The problem was that Ed tended to wear tight trousers, and the effect was that his capacious groin ended up dominating everyone’s view. Policy officials would opine wisely about the big issues of the day while doing their best to ignore the faint outline of his gonads marked out against his pleated slacks.

Whether this was a demonstration of his much-vaunted “post neoclassical endogenous growth theory”, or merely the ultimate in nominative determinism, it didn’t go down well with the female contingent in the department — or indeed anyone who had just enjoyed a heavy lunch.

Special Advisers, or SpAds, present another potential source of difficulty for staff on the front line, though it’s worth saying upfront that many of them are wonderful people who go on to do worthy things in their own right.

Christina Robinson, Jeremy Hunt’s loyal media SpAd for many years, is one example. She took the unfathomable pain of losing her baby girl in 2015 and turned it into a crusade to improve maternity safety and raise awareness of baby loss. These duly became central pillars of Jeremy’s policy agenda during his time at Health, sparking a series of initiatives that could save many thousands of newborn babies and infants in the future.

Her predecessors Sue Beeby and Paul Harrison were also kind, generous and prodigiously talented people who treated the civil service well. The latter, who later served as Theresa May’s highly-respected press secretary during her troubled premiership, was particularly known in the Department of Health for his sharp suits and unfeasibly deep voice, which many felt was responsible for luring Benny the Beluga whale down the Thames in the late summer of 2018.

Others SpAds, though, were less commendable and I’m afraid some are little more than pound shop tyrants, pickled senseless on their power trip and betraying all the emotional intelligence of an angry wasp.

At one department, it wasn’t uncommon for the junior press officers on overnight duty to receive midnight calls from their SpAd, who would scream drunken abuse at them for whatever front-page headline had wound them up after stumbling out of the pub.[2]

Another set of SpAds were guilty of what I’m sure they would have airily dismissed as “laddish banter”, but which actually took the form of deliberately making sexually suggestive comments to the younger, more attractive female members of the team during meetings.[3]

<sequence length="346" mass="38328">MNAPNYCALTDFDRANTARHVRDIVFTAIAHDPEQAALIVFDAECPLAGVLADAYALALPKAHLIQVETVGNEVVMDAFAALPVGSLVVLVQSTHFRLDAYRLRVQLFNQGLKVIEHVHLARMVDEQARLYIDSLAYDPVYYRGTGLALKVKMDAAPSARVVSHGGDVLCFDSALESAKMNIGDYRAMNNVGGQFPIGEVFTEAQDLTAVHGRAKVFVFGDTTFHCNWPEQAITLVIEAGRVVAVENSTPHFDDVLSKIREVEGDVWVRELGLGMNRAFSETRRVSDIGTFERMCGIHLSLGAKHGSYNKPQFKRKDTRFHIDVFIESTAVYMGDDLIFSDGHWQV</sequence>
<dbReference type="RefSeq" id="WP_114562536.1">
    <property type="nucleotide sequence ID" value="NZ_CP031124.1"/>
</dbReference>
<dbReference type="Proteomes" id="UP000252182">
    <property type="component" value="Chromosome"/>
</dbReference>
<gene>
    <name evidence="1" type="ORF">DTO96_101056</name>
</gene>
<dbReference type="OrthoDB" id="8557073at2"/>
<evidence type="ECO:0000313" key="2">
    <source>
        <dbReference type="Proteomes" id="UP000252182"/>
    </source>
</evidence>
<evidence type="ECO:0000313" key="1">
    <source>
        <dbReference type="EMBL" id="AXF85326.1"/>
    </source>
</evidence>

It is to the shame of the department in question that so little was done to curb this behaviour, which had left some press officers reluctant to be in the presence of these officials on their own. It was raised several times through formal and informal channels but largely ignored.

In fact, worse than turning a blind idea, some of the senior civil servants in the team were actively complicit, egging on this behaviour by engaging in jokey camaraderie with the perpetrators. It was eventually stopped in its tracks by a new arrival to the senior team who they also tried to inveigle into their little boy’s club. He told them, in the earthy terms they’d understand, that this just wasn’t cricket.

“Ah, but times were different then”, some people will say, and to be fair I genuinely don’t think the same patterns of behaviour would be tolerated in the civil service today — I hope not, at least.

But it should give pause for thought that young female staffers in press and private office roles are still routinely asked to attend engagements, dinners and overnight trips with ministers without escort or protection.

The fact that the overwhelming majority of ministers are well-behaved, respectful and kind companions on the road isn’t the point: the gate is ajar when it should be firmly closed.


[1] I stress this is not to imply that the minister in question was Damien Green, who resigned in 2017 after pornography was found on his work laptop. I’ve never worked with Green and so, like the rest of the country, I can only assume that his onanisms were his own(ananisms).

[2] The academically-minded officials in the department drew on the depths of their classical education to concoct sharp nicknames borrowed from the monsters of ancient myth. Others resorted to the more direct Anglo-Saxon language of Chaucer in their descriptions.

[3] This was altogether lost on one naive female press officer, who emerged baffled from a SpAd meeting, puzzling that the Spads had been talking about “pearl necklaces” while they briefed her on a story. She was taken aside and gently disabused of her innocence by an older (female) colleague.



Sir Humphrey and Me

A former civil servant sharing light-hearted stories about life in the UK’s civil service